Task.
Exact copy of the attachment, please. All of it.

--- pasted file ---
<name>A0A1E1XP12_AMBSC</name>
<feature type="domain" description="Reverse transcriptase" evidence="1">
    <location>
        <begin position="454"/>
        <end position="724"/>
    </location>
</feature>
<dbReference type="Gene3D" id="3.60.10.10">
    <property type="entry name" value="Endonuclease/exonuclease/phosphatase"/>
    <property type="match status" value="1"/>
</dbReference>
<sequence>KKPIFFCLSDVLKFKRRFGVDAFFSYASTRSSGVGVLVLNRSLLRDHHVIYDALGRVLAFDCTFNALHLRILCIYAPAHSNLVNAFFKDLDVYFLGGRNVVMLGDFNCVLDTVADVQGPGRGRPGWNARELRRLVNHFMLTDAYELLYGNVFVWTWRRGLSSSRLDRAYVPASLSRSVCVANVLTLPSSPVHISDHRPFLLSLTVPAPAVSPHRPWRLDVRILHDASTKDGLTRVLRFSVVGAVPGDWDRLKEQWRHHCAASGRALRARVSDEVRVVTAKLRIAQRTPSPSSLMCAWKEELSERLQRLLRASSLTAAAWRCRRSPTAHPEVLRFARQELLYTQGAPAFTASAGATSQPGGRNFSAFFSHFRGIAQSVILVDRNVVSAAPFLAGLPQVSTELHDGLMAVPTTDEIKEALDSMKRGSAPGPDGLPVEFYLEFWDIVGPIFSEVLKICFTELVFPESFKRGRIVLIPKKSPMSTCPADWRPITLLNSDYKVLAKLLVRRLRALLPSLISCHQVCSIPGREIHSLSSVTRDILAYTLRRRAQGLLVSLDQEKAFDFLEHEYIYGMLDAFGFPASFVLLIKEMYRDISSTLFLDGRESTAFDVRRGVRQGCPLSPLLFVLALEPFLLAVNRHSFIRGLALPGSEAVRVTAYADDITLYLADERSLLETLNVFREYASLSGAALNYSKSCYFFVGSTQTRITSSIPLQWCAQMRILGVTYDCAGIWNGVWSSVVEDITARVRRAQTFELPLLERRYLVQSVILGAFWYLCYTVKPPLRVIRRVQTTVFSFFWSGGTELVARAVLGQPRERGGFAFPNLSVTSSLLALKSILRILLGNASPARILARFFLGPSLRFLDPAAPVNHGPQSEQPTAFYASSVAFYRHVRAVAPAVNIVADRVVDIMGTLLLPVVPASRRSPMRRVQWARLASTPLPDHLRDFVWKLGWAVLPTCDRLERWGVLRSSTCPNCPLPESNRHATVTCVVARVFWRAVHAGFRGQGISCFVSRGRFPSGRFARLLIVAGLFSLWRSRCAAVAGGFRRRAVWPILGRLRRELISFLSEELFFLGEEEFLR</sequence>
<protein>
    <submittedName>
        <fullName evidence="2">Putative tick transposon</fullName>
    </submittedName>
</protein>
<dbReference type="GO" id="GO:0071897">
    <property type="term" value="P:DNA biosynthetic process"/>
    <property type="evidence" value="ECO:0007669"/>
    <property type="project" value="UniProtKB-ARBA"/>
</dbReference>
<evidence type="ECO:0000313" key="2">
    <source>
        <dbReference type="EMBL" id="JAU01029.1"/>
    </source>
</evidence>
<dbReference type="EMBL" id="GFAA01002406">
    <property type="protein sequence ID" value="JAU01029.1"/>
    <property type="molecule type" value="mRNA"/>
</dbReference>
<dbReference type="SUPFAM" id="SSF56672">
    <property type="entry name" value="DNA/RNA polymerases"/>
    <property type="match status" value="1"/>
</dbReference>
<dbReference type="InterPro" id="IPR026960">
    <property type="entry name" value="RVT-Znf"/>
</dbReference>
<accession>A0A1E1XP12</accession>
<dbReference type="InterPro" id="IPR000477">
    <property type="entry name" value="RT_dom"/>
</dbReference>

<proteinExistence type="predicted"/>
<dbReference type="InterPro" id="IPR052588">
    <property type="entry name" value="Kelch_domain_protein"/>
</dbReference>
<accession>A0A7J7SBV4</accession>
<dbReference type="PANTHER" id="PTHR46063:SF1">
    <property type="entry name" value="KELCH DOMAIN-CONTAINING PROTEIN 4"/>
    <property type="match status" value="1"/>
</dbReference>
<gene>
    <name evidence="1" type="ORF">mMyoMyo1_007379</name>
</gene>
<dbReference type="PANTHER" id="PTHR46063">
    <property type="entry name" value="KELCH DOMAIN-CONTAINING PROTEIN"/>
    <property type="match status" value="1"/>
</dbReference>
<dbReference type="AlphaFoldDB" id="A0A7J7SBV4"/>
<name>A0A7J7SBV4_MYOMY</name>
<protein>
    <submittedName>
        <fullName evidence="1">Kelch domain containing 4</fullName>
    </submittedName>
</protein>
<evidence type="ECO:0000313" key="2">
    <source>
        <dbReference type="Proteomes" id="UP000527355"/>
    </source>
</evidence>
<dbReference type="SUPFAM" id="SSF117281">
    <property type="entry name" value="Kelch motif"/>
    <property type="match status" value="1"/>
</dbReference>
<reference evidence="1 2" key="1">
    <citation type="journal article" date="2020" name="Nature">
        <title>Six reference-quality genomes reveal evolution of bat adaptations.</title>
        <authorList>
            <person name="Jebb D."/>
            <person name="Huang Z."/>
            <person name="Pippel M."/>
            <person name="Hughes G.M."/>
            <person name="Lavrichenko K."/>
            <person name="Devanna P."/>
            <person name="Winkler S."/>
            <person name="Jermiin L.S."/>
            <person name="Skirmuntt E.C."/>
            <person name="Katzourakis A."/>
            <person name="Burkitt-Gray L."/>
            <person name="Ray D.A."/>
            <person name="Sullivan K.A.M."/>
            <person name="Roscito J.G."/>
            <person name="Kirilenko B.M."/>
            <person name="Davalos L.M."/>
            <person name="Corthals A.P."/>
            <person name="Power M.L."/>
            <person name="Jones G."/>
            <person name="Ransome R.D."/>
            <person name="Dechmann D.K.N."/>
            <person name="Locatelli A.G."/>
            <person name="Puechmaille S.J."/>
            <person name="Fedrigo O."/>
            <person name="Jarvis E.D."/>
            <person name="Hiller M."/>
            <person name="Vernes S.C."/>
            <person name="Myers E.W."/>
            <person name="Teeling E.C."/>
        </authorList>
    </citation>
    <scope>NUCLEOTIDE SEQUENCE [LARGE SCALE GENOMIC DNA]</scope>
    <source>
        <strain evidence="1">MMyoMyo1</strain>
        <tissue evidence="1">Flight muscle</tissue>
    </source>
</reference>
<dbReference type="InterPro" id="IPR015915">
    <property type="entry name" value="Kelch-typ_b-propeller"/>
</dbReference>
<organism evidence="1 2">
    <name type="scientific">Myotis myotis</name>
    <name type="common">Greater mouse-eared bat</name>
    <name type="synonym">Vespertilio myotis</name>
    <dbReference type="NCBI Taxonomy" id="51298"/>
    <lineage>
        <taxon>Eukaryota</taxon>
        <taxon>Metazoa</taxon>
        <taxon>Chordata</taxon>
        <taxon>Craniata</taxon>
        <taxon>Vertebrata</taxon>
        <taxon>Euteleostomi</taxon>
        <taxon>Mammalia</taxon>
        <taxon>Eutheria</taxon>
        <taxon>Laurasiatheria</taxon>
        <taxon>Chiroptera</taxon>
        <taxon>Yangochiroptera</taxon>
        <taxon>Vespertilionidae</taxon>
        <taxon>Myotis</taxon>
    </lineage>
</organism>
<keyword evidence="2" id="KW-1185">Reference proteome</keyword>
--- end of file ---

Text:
<name>A0A1E1XP12_AMBSC</name>
<feature type="domain" description="Reverse transcriptase" evidence="1">
    <location>
        <begin position="454"/>
        <end position="724"/>
    </location>
</feature>
<dbReference type="Gene3D" id="3.60.10.10">
    <property type="entry name" value="Endonuclease/exonuclease/phosphatase"/>
    <property type="match status" value="1"/>
</dbReference>
<sequence>KKPIFFCLSDVLKFKRRFGVDAFFSYASTRSSGVGVLVLNRSLLRDHHVIYDALGRVLAFDCTFNALHLRILCIYAPAHSNLVNAFFKDLDVYFLGGRNVVMLGDFNCVLDTVADVQGPGRGRPGWNARELRRLVNHFMLTDAYELLYGNVFVWTWRRGLSSSRLDRAYVPASLSRSVCVANVLTLPSSPVHISDHRPFLLSLTVPAPAVSPHRPWRLDVRILHDASTKDGLTRVLRFSVVGAVPGDWDRLKEQWRHHCAASGRALRARVSDEVRVVTAKLRIAQRTPSPSSLMCAWKEELSERLQRLLRASSLTAAAWRCRRSPTAHPEVLRFARQELLYTQGAPAFTASAGATSQPGGRNFSAFFSHFRGIAQSVILVDRNVVSAAPFLAGLPQVSTELHDGLMAVPTTDEIKEALDSMKRGSAPGPDGLPVEFYLEFWDIVGPIFSEVLKICFTELVFPESFKRGRIVLIPKKSPMSTCPADWRPITLLNSDYKVLAKLLVRRLRALLPSLISCHQVCSIPGREIHSLSSVTRDILAYTLRRRAQGLLVSLDQEKAFDFLEHEYIYGMLDAFGFPASFVLLIKEMYRDISSTLFLDGRESTAFDVRRGVRQGCPLSPLLFVLALEPFLLAVNRHSFIRGLALPGSEAVRVTAYADDITLYLADERSLLETLNVFREYASLSGAALNYSKSCYFFVGSTQTRITSSIPLQWCAQMRILGVTYDCAGIWNGVWSSVVEDITARVRRAQTFELPLLERRYLVQSVILGAFWYLCYTVKPPLRVIRRVQTTVFSFFWSGGTELVARAVLGQPRERGGFAFPNLSVTSSLLALKSILRILLGNASPARILARFFLGPSLRFLDPAAPVNHGPQSEQPTAFYASSVAFYRHVRAVAPAVNIVADRVVDIMGTLLLPVVPASRRSPMRRVQWARLASTPLPDHLRDFVWKLGWAVLPTCDRLERWGVLRSSTCPNCPLPESNRHATVTCVVARVFWRAVHAGFRGQGISCFVSRGRFPSGRFARLLIVAGLFSLWRSRCAAVAGGFRRRAVWPILGRLRRELISFLSEELFFLGEEEFLR</sequence>
<protein>
    <submittedName>
        <fullName evidence="2">Putative tick transposon</fullName>
    </submittedName>
</protein>
<dbReference type="GO" id="GO:0071897">
    <property type="term" value="P:DNA biosynthetic process"/>
    <property type="evidence" value="ECO:0007669"/>
    <property type="project" value="UniProtKB-ARBA"/>
</dbReference>
<evidence type="ECO:0000313" key="2">
    <source>
        <dbReference type="EMBL" id="JAU01029.1"/>
    </source>
</evidence>
<dbReference type="EMBL" id="GFAA01002406">
    <property type="protein sequence ID" value="JAU01029.1"/>
    <property type="molecule type" value="mRNA"/>
</dbReference>
<dbReference type="SUPFAM" id="SSF56672">
    <property type="entry name" value="DNA/RNA polymerases"/>
    <property type="match status" value="1"/>
</dbReference>
<dbReference type="InterPro" id="IPR026960">
    <property type="entry name" value="RVT-Znf"/>
</dbReference>
<accession>A0A1E1XP12</accession>
<dbReference type="InterPro" id="IPR000477">
    <property type="entry name" value="RT_dom"/>
</dbReference>

<proteinExistence type="predicted"/>
<dbReference type="InterPro" id="IPR052588">
    <property type="entry name" value="Kelch_domain_protein"/>
</dbReference>
<accession>A0A7J7SBV4</accession>
<dbReference type="PANTHER" id="PTHR46063:SF1">
    <property type="entry name" value="KELCH DOMAIN-CONTAINING PROTEIN 4"/>
    <property type="match status" value="1"/>
</dbReference>
<gene>
    <name evidence="1" type="ORF">mMyoMyo1_007379</name>
</gene>
<dbReference type="PANTHER" id="PTHR46063">
    <property type="entry name" value="KELCH DOMAIN-CONTAINING PROTEIN"/>
    <property type="match status" value="1"/>
</dbReference>
<dbReference type="AlphaFoldDB" id="A0A7J7SBV4"/>
<name>A0A7J7SBV4_MYOMY</name>
<protein>
    <submittedName>
        <fullName evidence="1">Kelch domain containing 4</fullName>
    </submittedName>
</protein>
<evidence type="ECO:0000313" key="2">
    <source>
        <dbReference type="Proteomes" id="UP000527355"/>
    </source>
</evidence>
<dbReference type="SUPFAM" id="SSF117281">
    <property type="entry name" value="Kelch motif"/>
    <property type="match status" value="1"/>
</dbReference>
<reference evidence="1 2" key="1">
    <citation type="journal article" date="2020" name="Nature">
        <title>Six reference-quality genomes reveal evolution of bat adaptations.</title>
        <authorList>
            <person name="Jebb D."/>
            <person name="Huang Z."/>
            <person name="Pippel M."/>
            <person name="Hughes G.M."/>
            <person name="Lavrichenko K."/>
            <person name="Devanna P."/>
            <person name="Winkler S."/>
            <person name="Jermiin L.S."/>
            <person name="Skirmuntt E.C."/>
            <person name="Katzourakis A."/>
            <person name="Burkitt-Gray L."/>
            <person name="Ray D.A."/>
            <person name="Sullivan K.A.M."/>
            <person name="Roscito J.G."/>
            <person name="Kirilenko B.M."/>
            <person name="Davalos L.M."/>
            <person name="Corthals A.P."/>
            <person name="Power M.L."/>
            <person name="Jones G."/>
            <person name="Ransome R.D."/>
            <person name="Dechmann D.K.N."/>
            <person name="Locatelli A.G."/>
            <person name="Puechmaille S.J."/>
            <person name="Fedrigo O."/>
            <person name="Jarvis E.D."/>
            <person name="Hiller M."/>
            <person name="Vernes S.C."/>
            <person name="Myers E.W."/>
            <person name="Teeling E.C."/>
        </authorList>
    </citation>
    <scope>NUCLEOTIDE SEQUENCE [LARGE SCALE GENOMIC DNA]</scope>
    <source>
        <strain evidence="1">MMyoMyo1</strain>
        <tissue evidence="1">Flight muscle</tissue>
    </source>
</reference>
<dbReference type="InterPro" id="IPR015915">
    <property type="entry name" value="Kelch-typ_b-propeller"/>
</dbReference>
<organism evidence="1 2">
    <name type="scientific">Myotis myotis</name>
    <name type="common">Greater mouse-eared bat</name>
    <name type="synonym">Vespertilio myotis</name>
    <dbReference type="NCBI Taxonomy" id="51298"/>
    <lineage>
        <taxon>Eukaryota</taxon>
        <taxon>Metazoa</taxon>
        <taxon>Chordata</taxon>
        <taxon>Craniata</taxon>
        <taxon>Vertebrata</taxon>
        <taxon>Euteleostomi</taxon>
        <taxon>Mammalia</taxon>
        <taxon>Eutheria</taxon>
        <taxon>Laurasiatheria</taxon>
        <taxon>Chiroptera</taxon>
        <taxon>Yangochiroptera</taxon>
        <taxon>Vespertilionidae</taxon>
        <taxon>Myotis</taxon>
    </lineage>
</organism>
<keyword evidence="2" id="KW-1185">Reference proteome</keyword>